Bookmarks Issue: 

A-Point OmegaDon DeLillo, one of America's best-loved--well, most-respected--novelists, is the author of White Noise, Libra, and Underworld. Recently Reviewed Falling Man ( 3 of 5 Stars May/June 2007)

The Story: A "defense intellectual" who helped "conceptualize" the Iraq War and could have worked for the American Enterprise Institute encounters a filmmaker who could be making him the subject of a film like Errol Morris's Fog of War. They meet at a screening of Psycho, which has been slowed down to last an entire day. That part is real--see Douglas Gordon's 24 Hour Psycho--but the two fictional characters are not sure much else is as the director follows the war planner to his desert home, thinking he has agreed to the project. In Don DeLillo's books there is often a conspiracy to be uncovered, but for this imagined advocate of "abstract war" and the man who pursues him, the cover-up may be reality itself.
Scribner. 117 pages. $24. ISBN: 9781439169957

Los Angeles Times 4 of 5 Stars
"[L]et's not insist DeLillo keep writing Underworld. ... Meanwhile, it has been enlivening, challenging, harrowing and beautiful to imagine Point Omega, an experience I heartily recommend." Matthew Sharpe

Minneapolis Star Tribune 4 of 5 Stars
"[T]hose who have given up on late-period DeLillo should give it a shot. The haunting quality he's recently strained for is comfortably in his grasp, and while his characters are as chilly as ever, the prose itself has a newly poetic grace." Mark Athitakis

St. Petersburg Times 4 of 5 Stars
"It has only four characters, spans only 117 pages, and it could be argued nothing much happens in it--most of the book consists of conversations and interior monologues. DeLillo is a playwright as well as a novelist, and Point Omega sometimes reads like a play. But it is a powerful novel, filled with dread, suspense and strangeness." Colette Bancroft

Kansas City Star 3.5 of 5 Stars
"DeLillo offers a character study more sinister than any secret plot that may unfold. ... Point Omega offers a brooding meditation on death, guilt and the helplessness that violence inevitably unearths in us." Zac Gall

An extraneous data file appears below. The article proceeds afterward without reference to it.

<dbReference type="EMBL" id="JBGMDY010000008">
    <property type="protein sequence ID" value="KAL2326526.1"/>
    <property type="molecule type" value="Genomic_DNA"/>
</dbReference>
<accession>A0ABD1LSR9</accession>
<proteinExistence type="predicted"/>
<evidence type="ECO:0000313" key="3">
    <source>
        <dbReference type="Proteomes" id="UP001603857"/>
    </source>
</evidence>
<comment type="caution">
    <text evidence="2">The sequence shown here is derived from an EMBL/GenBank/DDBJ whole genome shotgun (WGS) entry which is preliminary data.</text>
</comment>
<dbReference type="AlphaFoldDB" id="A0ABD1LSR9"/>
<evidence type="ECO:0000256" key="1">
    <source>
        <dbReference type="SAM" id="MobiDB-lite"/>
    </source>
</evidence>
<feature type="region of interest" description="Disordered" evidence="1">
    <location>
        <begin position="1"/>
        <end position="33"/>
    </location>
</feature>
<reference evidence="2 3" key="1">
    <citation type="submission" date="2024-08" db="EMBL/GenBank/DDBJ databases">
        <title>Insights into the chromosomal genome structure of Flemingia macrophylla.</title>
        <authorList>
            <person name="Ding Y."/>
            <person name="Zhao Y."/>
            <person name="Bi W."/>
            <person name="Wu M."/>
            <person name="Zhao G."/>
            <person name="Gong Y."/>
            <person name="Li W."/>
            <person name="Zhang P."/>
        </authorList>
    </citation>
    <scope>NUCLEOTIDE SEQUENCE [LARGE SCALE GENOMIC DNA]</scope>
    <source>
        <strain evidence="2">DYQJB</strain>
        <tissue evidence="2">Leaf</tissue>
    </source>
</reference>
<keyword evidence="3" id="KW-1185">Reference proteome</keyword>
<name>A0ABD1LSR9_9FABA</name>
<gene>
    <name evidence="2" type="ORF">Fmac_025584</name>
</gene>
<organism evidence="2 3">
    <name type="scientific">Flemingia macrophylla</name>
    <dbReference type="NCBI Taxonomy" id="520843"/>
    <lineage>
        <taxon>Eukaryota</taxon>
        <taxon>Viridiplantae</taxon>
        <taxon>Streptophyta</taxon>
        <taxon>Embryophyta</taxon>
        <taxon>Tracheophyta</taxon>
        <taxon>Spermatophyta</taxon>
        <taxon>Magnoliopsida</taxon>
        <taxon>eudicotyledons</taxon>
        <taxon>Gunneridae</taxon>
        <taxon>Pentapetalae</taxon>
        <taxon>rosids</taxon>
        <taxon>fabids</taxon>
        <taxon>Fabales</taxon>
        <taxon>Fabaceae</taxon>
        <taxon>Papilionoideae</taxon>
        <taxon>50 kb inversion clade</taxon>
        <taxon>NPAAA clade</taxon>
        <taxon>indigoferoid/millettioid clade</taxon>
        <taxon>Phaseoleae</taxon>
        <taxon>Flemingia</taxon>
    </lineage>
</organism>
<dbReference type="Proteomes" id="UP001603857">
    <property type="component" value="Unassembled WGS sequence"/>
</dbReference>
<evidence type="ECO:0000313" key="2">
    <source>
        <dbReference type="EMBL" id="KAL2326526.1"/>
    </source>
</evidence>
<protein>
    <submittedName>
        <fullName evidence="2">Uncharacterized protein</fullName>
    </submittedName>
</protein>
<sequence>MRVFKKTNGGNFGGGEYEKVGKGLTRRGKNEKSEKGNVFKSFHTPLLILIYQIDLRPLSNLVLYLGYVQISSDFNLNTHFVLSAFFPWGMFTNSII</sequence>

New York Times 2.5 of 5 Stars
"Although Mr. DeLillo extracts considerable suspense from his story, while building a Pinteresque sense of dread, there is something suffocating and airless about this entire production. Unlike the people in his most memorable novels, the three characters here do not live in a recognizable America or recognizable reality--rather, they feel like roles written for a stylized and highly contrived theater piece." Michiko Kakutani

San Francisco Chronicle 2.5 of 5 Stars
"In the best of Don DeLillo's work--The Names, White Noise--narrative distortions and reshapings of everyday life help us to see reality more clearly. Alas, in Point Omega, the latest work of fiction by one of the most deservedly lauded writers of our time, the curse of self-parody appears to be taking hold." Alan Cheuse

Entertainment Weekly 2 of 5 Stars
"The rhythm of DeLillo's writing is, as always, hypnotic. But his narrative seems like an excuse to drone on and on about the end of the American empire. Point Omega feels like the abandoned sketches of a longer novel that wasn't quite ready to be taken out of the oven." Chris Nashawaty

NY Times Book Review 2 of 5 Stars
"[L]ongtime admirers will approach DeLillo's new novel, Point Omega, with as much anxiety as excitement. ... The good bits in Point Omega keep reminding you of older good bits that turn out also to be better bits." Geoff Dyer

Pittsburgh Post-Gazette 2 of 5 Stars
"As Mr. DeLillo continues to distill his fiction into smaller and smaller pieces--this book is only 117 pages long--his writing seems to be devolving into a kind of shorthand, mostly dialogue and characters reduced to ideas." Bob Hoover

Critical Summary

As nearly every reviewer of Point Omega noted, it is hard for an author of as many great books as Don DeLillo to write anything that will not be assessed in the shadow of his earlier work. They then proceeded to do so. Some critics, noting that this novella is not nearly as enmeshed with American life as the author's longer works, defended DeLillo's right to do something different. Others saw continuities with recent titles, claiming that in Omega Point, DeLillo finally achieves the mystical minimalism he sought in books like Falling Man. But many critics saw Omega Point as an attenuated version of the author's best work or, at worst, a kind of self-parody. But all seemed so fascinated by DeLillo that even if Omega Point is just a shadow of his best-known works, they were willing to stand in it for a little while.